IO performance, or the read/write latency of a web server can seriously impact the overall page load times of your server. Making a simple change to the IO scheduler that’s built into the kernel can decrease your IO latency by 20% or more. You’ll need shell access and root access to make these changes, but the commands you’ll use are relatively simple. If you are on a shared hosting plan unfortunately, these changes are probably beyond your control. If you have a VPS or dedicated server, you should be good to go!
Standard Disclaimer: This posting should be a safe way to get you started on optimizing your IO scheduler or “elevator”. However, you should take precautions with testing and changing this option(s). You’ll have to assume all responsibility for these changes and testing. As with all server changes, what works great for one user or server doesn’t can seriously impair the performance of another environment. You assume all responsibility for any changes you make to your own server environment. To begin, we’ll need to check the schedulers that are available to you.
You may need to substitute the sda portion of the command with your disk devices, which may be sda, sdb, sdc or hda, hdb, etc. If you receive the output below, you’ve picked an invalid device.
cat: /sys/block/sda/queue/scheduler: No such file or directory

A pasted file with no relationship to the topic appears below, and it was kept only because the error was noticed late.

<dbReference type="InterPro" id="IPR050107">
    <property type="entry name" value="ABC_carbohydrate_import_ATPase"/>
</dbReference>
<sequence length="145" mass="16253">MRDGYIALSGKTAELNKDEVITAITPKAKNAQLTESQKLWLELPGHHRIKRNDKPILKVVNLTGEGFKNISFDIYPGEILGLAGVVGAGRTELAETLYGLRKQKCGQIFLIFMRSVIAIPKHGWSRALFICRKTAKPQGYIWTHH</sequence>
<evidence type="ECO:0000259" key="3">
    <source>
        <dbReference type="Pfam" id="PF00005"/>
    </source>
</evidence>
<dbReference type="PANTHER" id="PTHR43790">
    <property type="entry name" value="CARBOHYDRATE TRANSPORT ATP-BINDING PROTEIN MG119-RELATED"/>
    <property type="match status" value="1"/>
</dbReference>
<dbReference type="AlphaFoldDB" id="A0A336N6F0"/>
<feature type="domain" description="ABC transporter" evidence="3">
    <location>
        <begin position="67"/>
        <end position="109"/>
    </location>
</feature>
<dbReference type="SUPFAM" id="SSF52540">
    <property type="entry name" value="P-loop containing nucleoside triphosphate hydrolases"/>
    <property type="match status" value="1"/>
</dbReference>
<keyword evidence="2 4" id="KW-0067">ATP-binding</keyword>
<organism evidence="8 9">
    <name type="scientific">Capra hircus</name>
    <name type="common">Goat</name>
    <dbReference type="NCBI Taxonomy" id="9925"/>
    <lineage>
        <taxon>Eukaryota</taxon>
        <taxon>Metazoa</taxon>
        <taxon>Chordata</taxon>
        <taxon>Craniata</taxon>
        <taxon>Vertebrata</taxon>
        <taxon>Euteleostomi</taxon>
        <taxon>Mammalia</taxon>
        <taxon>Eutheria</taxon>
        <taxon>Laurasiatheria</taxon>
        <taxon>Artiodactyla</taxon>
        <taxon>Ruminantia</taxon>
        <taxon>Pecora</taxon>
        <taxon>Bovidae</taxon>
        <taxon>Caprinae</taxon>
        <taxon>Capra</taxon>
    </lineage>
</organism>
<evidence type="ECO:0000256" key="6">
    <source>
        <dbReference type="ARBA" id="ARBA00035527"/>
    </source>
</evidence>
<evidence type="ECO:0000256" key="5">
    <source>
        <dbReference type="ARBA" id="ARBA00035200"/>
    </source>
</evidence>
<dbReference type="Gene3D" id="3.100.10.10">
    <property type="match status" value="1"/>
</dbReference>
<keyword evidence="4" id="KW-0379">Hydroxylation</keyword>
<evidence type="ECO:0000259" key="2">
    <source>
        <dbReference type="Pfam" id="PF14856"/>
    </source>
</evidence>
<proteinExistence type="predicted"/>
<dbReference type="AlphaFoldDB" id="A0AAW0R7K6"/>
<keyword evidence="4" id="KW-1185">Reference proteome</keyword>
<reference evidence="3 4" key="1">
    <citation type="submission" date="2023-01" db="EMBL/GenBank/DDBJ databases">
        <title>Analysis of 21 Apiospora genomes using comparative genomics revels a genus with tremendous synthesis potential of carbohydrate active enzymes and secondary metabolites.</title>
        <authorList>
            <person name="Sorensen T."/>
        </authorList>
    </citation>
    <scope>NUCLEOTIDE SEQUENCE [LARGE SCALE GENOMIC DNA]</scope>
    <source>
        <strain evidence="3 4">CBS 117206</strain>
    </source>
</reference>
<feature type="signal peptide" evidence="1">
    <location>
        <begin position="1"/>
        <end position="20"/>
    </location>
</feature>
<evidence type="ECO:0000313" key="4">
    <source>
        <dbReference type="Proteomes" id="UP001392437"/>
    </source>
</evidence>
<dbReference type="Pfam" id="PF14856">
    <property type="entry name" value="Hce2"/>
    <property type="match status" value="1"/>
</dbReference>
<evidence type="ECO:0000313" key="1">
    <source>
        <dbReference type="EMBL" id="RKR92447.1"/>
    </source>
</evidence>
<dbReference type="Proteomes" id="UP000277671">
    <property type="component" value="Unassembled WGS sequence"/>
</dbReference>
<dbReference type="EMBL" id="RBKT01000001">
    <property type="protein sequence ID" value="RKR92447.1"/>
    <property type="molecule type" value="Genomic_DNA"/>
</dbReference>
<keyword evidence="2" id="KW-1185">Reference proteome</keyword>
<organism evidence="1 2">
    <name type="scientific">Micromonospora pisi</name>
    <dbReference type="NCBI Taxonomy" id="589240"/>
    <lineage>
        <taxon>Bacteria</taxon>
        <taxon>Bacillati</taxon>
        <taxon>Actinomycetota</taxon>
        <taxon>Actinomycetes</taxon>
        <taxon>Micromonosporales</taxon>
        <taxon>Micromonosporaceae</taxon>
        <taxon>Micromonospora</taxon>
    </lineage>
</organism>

In this example, the output shows we have four schedulers available and the one listed in the brackets is the current scheduler.
noop anticipatory deadline [cfq]
By default, most Linux installations default to cfq, Completely Fair Queuing. This scheduler tries to balance IO among all the processes fairly. This isn’t the best option for web servers.
Next, you’ll have to decide which scheduler to use. We can eliminate the anticipatory scheduler, it’s designed for desktop systems. The noop is the best for SANs, NAS devices and high end RAID controllers. If you don’t know what these are, you can probably rule out noop. For most users and admins, deadline is the best option.
Let’e begin by temporarily setting the IO scheduler for your sda device. Setting the IO scheduler using this command, will only set the scheduler until you reboot the server. This will allow you to change the IO scheduler and perform your tests before you change the scheduler. In this case, we are using the deadline scheduler from the list above when we checked the available schedulers.
echo deadline > /sys/block/sda/queue/scheduler
Once you are happy with the IO scheduler change, we should set it permanently. There are two ways to do this. One is designed for someone who is comfortable editing their grub.conf boot options, the second method is easier for a new server administrator.
Method 1: Editing the grub.conf file
Add elevator=deadline option to your kernel boot options. Replace deadline with the name of the scheduler you selected after testing. Using this method, you will only have to add one entry, and it will affect all of your disk devices by default.
Method 2: Add the commands you used for testing to your /etc/rc.local file
Use the command you used for testing, and appending it to your /etc/rc.local file.
echo “echo deadline > /sys/block/sda/queue/scheduler” >> /etc/rc.local”
If you have multiple devices, you’ll have to repeat the this command for each device. The advantage to using this method, is the ability to specify different IO schedulers for different disk devices.
You’re done! Once you’ve chosen the right IO scheduler for your environment, you’ll find that your server will perform better under heavy load as well as casual use. Be sure to leave a comment and let us know what IO scheduler you chose as well as how you implemented it!